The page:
Neither fish, flesh nor fowl: what's the thinking behind those go vegan posters?
A new pro-vegan campaign aimed at making people think about their “lifestyle choices” is turning heads - but can it change entrenched notions about the plant-based approach?
One of the posters featured in the "abolitionist vegan advertising campaign" that began in Ireland earlier this month. Photograph: Eden Farmed Animal Sanctuary Ireland.
The first-ever vegan advertising campaign in Europe is currently running across the country, where arrestingly cute images of farmyard animals tilting their heads to one side are adorning bus shelters and billboards.
Meath-based Eden Farmed Animal Sanctuary is behind the ad series, which was launched on the first day of November, World Vegan Day, with the aim of correcting common misconceptions about veganism and to encourage potential fence-sitters to convert.
Chief among these unconscious assumptions about veganism is the idea that it is "dieting", an act of self-control to be treated as a reluctant duty and a burden. Vegans are sometimes confused with this shower of austerity-bingers, magnanimously denying themselves “nice things” for a greater good. And especially for Irish people, the deliberate exclusion of meats, eggs and dairy products is an insult to every warm meal mammy ever made.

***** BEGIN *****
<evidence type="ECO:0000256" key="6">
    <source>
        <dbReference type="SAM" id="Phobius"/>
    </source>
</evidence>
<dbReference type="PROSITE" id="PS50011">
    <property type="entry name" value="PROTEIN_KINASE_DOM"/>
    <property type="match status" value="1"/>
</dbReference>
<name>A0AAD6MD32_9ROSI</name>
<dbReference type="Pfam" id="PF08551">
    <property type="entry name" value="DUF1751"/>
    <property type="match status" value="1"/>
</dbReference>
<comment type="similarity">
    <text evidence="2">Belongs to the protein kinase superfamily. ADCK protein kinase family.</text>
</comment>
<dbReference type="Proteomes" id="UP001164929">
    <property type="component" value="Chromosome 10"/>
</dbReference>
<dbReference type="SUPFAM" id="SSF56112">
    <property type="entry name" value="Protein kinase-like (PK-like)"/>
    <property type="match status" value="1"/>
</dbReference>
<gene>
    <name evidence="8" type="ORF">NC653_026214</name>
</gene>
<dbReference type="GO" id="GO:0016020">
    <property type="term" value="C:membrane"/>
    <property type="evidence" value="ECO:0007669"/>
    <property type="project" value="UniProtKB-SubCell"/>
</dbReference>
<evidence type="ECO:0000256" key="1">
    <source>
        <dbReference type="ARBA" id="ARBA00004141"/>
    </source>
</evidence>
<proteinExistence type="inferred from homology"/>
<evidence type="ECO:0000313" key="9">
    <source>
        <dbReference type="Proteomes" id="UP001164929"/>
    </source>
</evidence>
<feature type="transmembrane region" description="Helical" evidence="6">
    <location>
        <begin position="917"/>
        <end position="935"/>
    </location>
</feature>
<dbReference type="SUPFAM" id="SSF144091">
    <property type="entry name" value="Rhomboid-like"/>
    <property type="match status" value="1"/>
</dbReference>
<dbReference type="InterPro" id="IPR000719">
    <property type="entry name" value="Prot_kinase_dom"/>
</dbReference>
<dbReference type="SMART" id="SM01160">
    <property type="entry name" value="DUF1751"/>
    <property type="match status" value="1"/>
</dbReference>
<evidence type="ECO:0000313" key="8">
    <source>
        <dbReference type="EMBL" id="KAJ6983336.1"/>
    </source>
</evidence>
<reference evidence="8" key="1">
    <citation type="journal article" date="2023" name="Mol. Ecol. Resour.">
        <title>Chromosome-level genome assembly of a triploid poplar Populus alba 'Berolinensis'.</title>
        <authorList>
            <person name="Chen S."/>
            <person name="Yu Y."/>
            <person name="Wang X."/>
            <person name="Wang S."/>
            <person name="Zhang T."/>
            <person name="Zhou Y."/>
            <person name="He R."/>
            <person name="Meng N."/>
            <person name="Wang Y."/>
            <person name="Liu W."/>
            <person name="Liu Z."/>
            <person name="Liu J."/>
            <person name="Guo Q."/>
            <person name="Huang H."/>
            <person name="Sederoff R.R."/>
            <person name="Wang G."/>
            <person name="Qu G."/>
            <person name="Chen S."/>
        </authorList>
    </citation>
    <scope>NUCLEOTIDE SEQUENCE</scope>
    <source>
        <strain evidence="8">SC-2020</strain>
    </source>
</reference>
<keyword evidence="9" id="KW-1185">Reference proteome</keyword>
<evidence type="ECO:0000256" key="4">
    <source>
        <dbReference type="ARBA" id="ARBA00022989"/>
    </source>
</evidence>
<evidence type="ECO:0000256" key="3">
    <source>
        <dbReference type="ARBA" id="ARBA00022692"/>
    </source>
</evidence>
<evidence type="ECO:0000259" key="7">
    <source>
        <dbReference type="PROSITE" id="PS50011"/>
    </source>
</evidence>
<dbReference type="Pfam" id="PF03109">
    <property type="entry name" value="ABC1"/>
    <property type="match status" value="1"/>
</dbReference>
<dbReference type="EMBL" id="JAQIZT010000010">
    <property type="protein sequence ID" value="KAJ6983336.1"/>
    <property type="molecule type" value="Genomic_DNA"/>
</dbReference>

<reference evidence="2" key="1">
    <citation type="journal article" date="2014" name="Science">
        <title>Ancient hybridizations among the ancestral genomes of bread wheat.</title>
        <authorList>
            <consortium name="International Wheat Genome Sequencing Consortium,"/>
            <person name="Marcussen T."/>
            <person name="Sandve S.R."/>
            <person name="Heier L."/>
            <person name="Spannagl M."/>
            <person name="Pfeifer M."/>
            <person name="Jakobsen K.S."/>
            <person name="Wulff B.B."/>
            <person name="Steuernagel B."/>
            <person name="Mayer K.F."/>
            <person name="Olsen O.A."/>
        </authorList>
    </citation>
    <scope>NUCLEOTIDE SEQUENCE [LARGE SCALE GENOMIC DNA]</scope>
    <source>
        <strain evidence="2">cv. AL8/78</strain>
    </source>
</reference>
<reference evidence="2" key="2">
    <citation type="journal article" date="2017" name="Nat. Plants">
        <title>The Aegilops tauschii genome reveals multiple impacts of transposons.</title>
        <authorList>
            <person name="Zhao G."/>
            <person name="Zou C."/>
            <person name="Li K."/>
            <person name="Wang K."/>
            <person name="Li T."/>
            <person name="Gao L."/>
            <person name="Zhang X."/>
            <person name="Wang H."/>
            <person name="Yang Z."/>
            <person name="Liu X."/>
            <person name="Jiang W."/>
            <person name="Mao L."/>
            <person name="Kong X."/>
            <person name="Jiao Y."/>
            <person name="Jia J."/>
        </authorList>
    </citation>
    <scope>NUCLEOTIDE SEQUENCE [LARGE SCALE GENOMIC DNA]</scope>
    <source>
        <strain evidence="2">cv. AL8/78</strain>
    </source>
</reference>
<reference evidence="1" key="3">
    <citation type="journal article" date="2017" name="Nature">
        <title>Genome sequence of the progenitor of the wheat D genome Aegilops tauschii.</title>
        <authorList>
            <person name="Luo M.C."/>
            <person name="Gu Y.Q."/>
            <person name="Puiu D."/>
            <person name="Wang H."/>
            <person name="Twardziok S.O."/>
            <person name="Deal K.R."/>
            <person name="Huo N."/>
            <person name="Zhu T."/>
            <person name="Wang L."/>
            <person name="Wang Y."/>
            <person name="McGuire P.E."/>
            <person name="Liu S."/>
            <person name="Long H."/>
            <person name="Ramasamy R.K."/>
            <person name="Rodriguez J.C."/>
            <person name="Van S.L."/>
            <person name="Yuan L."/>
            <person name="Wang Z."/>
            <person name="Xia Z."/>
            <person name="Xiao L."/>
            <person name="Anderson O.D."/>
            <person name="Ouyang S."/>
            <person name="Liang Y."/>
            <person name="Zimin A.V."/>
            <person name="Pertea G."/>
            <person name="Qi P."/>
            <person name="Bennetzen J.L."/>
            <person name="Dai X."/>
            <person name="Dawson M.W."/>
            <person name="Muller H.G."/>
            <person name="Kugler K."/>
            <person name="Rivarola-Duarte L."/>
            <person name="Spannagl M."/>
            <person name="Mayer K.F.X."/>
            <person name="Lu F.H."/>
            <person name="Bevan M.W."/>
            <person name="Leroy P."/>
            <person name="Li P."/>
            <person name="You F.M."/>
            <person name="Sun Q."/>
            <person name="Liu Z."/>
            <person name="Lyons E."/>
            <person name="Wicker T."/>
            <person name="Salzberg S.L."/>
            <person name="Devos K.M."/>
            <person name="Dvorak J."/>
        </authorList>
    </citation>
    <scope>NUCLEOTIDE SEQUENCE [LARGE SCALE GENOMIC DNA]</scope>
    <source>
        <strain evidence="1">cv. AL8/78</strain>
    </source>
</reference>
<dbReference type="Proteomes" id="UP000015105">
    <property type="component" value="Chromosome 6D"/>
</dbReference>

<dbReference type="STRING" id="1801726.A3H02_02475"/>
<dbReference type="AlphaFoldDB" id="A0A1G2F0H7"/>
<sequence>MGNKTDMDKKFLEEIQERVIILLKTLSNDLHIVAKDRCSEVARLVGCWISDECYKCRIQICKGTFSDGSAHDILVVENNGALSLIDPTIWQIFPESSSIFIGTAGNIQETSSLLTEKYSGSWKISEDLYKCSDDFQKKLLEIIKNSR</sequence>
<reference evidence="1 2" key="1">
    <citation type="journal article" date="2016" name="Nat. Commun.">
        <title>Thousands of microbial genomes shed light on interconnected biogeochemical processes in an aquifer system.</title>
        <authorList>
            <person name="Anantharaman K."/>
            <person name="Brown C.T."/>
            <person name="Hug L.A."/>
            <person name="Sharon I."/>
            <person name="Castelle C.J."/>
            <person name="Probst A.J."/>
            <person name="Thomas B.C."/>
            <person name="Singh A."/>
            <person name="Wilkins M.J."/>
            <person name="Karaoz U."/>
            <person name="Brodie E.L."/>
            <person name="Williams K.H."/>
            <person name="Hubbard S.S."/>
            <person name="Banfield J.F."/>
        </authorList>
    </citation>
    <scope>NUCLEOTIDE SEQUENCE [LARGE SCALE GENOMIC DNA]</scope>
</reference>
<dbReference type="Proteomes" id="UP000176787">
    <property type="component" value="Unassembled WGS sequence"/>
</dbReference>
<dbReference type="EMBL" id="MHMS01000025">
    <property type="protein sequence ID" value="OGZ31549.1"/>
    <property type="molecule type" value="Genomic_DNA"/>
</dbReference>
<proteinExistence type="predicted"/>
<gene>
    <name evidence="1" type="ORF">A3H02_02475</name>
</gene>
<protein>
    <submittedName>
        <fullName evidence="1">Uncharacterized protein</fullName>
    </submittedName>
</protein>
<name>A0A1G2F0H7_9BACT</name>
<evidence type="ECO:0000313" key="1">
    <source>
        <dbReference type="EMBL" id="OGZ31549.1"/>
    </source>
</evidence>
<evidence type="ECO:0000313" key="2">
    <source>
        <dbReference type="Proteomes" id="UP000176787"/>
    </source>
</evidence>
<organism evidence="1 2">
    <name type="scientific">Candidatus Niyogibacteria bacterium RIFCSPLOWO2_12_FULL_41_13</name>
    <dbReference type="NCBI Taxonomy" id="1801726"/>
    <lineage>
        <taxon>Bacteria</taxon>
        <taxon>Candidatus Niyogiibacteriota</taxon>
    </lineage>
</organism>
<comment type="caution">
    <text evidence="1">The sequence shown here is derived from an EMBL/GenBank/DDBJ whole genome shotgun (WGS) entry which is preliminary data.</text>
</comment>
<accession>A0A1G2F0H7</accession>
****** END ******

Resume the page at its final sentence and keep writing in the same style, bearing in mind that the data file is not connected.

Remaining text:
But veganism in 2015 is an entirely different animal, and has sprouted some of the greatest creations across food genres. Takeaway junkies and self-important foodies are still catered for in restaurants and the omnipresent german supermarkets. Celebrity chefs pepper their blogs with vegan recipes, occasionally introducing the world to something truly fabulous like egg-free meringue made from chickpea brine. This invention is not as repugnant as it sounds, with the majority of blind tasters conceding superiority of flavour and texture over "regular" meringue.
The emphasis of the ad campaign is to promote compassionate living without sacrifice. “Being vegan is not an act of charity. It is an act of social justice,” says campaign organiser Sandra Higgins. Some find this viewpoint extreme, particularly in world where the smiling, tranquil faces of farmyard animals beam out at us from packaging. But the capacity of cows to grin heartily while winking is, of course, an anthropomorphic fantasy beloved of the dairy industry, Worse still, milk and egg production also involve slaughter on a daily basis. These foodstuffs are not merely benign by-products of meat consumption.
Predictably, dismissing veganism has become as cool as veganism. Animal-rights activists are often criticised for championing social justice while being neglectful of the conditions of poorly paid producers. The alternative diet is also vastly more accessible to the privileged classes, which some see as a hip new variety of classism.
But vegans understand that there are no neutral actions, and are keenly receptive to the concept of living wages and fair-trade production, perhaps even more so than the those who criticise their lifestyle.
Meanwhile, despite the rising popularity of, and growing corporate awareness about veganism, many sections of the catering industry in Ireland still respond to vegans with confusion. For clarity: gluten-free foods are not "kind-of the same thing", fish are definitely “valid” animals, and coconut milk is made from coconuts, not milk. These are basic principles, and restaurant owners would do well to embrace them before the new wave of billboard-reading vegans are shown to their tables.